Variations in three genes help set the viral level of HIV, according to a study published in this week's Science. The findings help explain why viral load differs dramatically between individuals, and pinpoint genes that may regulate the mechanism of the disease. The study, the first genome-wide search for genes involved in HIV control, "raises new questions about the mechanisms via which the genes identified affect viral load and disease progression at the cellular and molecular level," said David Camerini of the University of California, Irvine, who was not involved in the work. "It also suggests new avenues to manipulate the immune response to HIV-1 with vaccines." Viral titer differs dramatically from patient to patient-in some the virus is almost undetectable, while others host as many as one million copies in a milliliter of blood. To find out if genetic differences between patients make them more vulnerable...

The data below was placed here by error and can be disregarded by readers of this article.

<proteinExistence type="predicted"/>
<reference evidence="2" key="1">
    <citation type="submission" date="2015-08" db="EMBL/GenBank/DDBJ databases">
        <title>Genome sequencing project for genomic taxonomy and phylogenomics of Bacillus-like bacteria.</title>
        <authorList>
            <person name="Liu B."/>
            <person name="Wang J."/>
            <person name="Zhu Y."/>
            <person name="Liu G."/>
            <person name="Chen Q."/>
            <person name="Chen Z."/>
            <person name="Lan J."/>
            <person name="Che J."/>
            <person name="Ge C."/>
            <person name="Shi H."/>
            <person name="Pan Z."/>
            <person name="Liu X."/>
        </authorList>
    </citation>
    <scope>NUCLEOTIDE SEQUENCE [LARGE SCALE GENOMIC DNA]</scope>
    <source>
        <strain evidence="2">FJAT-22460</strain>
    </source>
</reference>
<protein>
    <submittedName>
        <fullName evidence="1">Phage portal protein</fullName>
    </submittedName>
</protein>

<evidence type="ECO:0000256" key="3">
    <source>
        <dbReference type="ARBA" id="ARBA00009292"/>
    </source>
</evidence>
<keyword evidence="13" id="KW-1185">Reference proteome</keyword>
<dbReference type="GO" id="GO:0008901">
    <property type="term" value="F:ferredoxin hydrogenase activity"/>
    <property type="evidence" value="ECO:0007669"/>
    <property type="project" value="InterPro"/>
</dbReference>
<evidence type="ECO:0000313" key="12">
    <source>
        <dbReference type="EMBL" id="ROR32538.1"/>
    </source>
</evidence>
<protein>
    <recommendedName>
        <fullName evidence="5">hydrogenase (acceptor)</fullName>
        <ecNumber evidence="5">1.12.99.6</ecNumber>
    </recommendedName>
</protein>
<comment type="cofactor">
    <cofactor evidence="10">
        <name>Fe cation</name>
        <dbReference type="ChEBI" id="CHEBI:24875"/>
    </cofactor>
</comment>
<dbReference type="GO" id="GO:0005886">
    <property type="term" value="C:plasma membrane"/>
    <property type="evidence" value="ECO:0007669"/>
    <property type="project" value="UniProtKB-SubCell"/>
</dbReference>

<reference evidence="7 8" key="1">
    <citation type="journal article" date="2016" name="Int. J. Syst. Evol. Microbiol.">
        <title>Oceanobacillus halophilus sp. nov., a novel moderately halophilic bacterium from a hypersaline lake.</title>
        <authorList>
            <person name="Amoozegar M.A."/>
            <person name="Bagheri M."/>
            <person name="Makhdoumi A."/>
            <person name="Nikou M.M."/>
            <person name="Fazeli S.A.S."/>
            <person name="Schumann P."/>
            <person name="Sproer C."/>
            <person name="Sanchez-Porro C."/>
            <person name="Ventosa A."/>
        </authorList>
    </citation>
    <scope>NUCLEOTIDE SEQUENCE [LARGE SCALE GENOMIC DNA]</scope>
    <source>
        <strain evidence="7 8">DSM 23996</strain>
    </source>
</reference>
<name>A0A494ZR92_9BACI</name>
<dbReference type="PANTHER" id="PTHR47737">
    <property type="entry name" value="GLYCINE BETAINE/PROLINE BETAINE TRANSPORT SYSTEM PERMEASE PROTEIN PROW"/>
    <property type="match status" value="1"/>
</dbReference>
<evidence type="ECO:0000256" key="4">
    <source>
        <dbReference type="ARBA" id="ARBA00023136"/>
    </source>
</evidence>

David B. GoldsteinHLA genesThe Scientistimmune response against virusesHCP5HCP5HCP5Judy Liebermanin email@example.comSciencehttp://www.sciencemag.orgThe Scientisthttp://www.the-scientist.com/article/display/15302/The Scientisthttp://www.the-scientist.com/article/display/15184/http://www.faculty.uci.edu/scripts/UCIFacultyProfiles/detailMBB.cfm?ID=4930The Scientisthttp://www.the-scientist.com/2007/4/1/48/1/AIDS Res. Ther. http://www.the-scientist.com/pubmed/17502001http://www.genome.duke.edu/people/faculty/goldsteinThe Scientisthttp://www.the-scientist.com/article/display/21403/The Scientisthttp://www.the-scientist.com/article/display/24082'http://www.cbrinstitute.org/labs/lieberman/index.html
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